I’ve been back in Maui again, doing the incredible therapy that I’ve described in previous posts, and working on an entirely different set of objectives this time. I came here with a couple of ideas of where I wanted my efforts to go considering where I am physically right now. I’ll try to explain as clearly and concisely as possible, and it all begins with the hips.
Over the past few months, my exercises and efforts have involved more subtle aspects of my body development. Specifically, the stability of my hips and pelvis have been a central point of my ongoing therapy. In fact, I dramatically changed some of my exercises in recent months to eliminate detrimental compensatory patterns and to ensure that I was retraining my nervous system and muscles in the correct position, giving everything the best possible chance to succeed.
The reasons are simple: 1) Without hip stability, the rest of me is shaky and ineffective. Or put another way, how will the top floors of a four-story building be stable if the second story is swaying and shaky? [See my recent post about this to learn more] 2) Without proper hip positioning, I could be arching my back or compromising my spine which in turn could compress my spinal cord further (the last thing I need) and restrict the flow of nerve signals from my brain to my lower body. 3) It’s difficult to think about taking effective steps with my legs if the pelvis and hips are out of position or I’m trying to establish an entirely new pattern of movement that my brain, spinal cord and body aren’t accustomed to.
As a result, when I came to Maui on this trip, Alejandra and I discussed how best to move forward to achieve the next steps in my recovery. In her words, the human gait is incredibly complex. There are a variety of different muscles involved in different ways at different times in order to perform different objectives. While there are ways to overcome or compensate for some of these muscles being weak, there are others that just cannot be ignored or undeveloped, if one is to take effective steps and establish a sustainable walking pattern.
As a reminder to anyone who’s read my descriptions of Alejandra’s method and approach, muscles aren’t treated individually but as a system of muscle lines connected by the fascia, connective tissue that covers and connects every part of the body to the rest. But to make it easier to understand, there are two primary muscles that I’m working during this trip that are both essential to retraining myself to learn to walk.
The first is the medial gluteus on the side of the butt. I never realized how important this relatively small muscle was until now but it is crucial for the gait pattern. When you shift your weight to one leg in preparation to take a step, without a functioning medial glute, your opposite hip (the one taking the step) would drop down, throwing off your balance, straining your back and spine and making it harder to swing that leg through and take a step.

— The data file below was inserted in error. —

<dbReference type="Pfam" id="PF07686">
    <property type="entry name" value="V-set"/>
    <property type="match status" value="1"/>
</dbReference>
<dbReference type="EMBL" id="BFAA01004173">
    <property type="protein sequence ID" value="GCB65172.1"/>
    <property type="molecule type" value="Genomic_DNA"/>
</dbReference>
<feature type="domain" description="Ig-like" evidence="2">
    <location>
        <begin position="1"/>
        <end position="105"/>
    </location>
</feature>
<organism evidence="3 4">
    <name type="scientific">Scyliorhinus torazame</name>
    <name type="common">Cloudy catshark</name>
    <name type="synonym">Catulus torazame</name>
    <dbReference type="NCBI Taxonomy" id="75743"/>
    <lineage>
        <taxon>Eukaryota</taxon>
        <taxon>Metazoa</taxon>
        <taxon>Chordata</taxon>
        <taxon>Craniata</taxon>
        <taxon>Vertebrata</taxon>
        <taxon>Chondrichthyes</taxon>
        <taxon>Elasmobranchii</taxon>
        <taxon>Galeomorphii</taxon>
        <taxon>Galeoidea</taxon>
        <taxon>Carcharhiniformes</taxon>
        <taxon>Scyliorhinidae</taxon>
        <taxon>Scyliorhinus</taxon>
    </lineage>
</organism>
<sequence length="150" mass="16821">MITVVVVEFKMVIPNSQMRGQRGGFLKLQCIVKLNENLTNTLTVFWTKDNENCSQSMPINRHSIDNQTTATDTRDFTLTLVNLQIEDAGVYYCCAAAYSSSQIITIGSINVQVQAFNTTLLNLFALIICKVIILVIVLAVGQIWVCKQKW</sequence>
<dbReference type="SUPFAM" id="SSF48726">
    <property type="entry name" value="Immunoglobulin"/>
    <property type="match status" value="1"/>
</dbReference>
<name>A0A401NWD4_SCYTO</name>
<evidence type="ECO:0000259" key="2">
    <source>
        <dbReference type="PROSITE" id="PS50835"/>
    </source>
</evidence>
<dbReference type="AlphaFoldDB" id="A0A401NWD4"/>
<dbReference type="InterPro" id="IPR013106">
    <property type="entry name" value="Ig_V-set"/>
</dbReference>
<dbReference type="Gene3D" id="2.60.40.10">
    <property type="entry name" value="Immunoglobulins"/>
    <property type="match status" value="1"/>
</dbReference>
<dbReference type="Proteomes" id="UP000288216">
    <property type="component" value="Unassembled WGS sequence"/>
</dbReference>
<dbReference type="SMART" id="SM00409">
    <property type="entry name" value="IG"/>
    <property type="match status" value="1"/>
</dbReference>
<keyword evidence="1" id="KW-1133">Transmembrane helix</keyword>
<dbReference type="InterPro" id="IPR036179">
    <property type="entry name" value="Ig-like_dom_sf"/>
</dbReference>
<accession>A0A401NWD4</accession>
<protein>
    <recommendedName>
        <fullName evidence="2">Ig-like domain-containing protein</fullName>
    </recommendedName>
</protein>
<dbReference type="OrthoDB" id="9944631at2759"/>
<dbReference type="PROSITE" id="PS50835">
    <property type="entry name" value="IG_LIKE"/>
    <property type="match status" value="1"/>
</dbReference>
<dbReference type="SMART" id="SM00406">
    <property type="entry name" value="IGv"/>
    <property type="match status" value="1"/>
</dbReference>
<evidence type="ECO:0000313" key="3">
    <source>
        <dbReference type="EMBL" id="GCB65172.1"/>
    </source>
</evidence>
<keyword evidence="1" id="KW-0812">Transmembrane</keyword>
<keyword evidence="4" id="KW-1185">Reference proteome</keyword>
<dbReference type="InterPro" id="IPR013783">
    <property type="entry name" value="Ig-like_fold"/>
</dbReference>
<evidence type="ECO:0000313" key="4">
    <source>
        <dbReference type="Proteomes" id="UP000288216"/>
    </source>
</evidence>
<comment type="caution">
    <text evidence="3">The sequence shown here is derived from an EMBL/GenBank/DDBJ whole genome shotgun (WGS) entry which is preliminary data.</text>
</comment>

The second muscle is the psoas, which I went into a bit more in my last post so I’ll spare most of the details here. Needless to say that the psoas is the key component in actually flexing the hip off the ground and allowing you to swing it forward. Most of everything we’ve been doing in Maui has revolved around these two muscles, and how they interact with each other.
This video is a good example of both of these muscles working together. As I pull my leg forward, I’m working my psoas and as I extend back I’m using my medial glute.
In this second video, I’m standing on the Core Align, stabilizing my right leg through the medial glute (as well as quads and other muscles), which allows me to use the opposite medial glute to engage and kick my leg out to the side, all the while trying to keep my hips and pelvis aligned.
I’m not trying to downplay all of the other muscles involved in walking, but these two muscles, and the work I’ve been doing with them emphasize the importance of pelvic stability. As Shakira says, “my hips don’t lie.”
19 thoughts on “My hips don’t lie”
Great post Arash! I love the detail that you go into here. Keep up the hard work!
Nice overview on the importance of being stable before one can add movement. And as always, good for you to be patient with the process, multifaceted and sequenced as it is.
Glad that you’re able to experience it too now 🙂 -AB
Your insight and continuing progress are evident in this post and videos. Inspiring!
Thank you -AB
Great post Arash, and I don’t mind seeing you shirtless either 😏
Hahaha. You’re too kind Dougie. -AB
I love seeing your progress through your posts!!! The fact that you are standing in the second video makes me so happy for you. Your hard work and tenacity are paying off!
Slowly but surely it is paying off. Thanks for the support -AB
I am so glad you are back in Maui! You two keep that magic flowing. Sending big hugs.
Had Tony out there for a while too which was great. Big hugs back -AB
Wow! This is very impressive! You’ve really come a long way… wishing you further success 🙂
Much appreciated. Thanks! -AB
Knowledge is such power and you are gaining both in a practical hands on way. So glad to hear the good news and I wish for continued progress every day!
Thanks Linda -AB
Fascinating and inspirational as always!!
Thanks so much 🙂 -AB
Sorry, I’m behind! But wow! Congratulations, look at those hips move! It makes me so happy to see you prove those doctors wrong!! Sending you tons of good, healing energy as you continue on the path of recovery!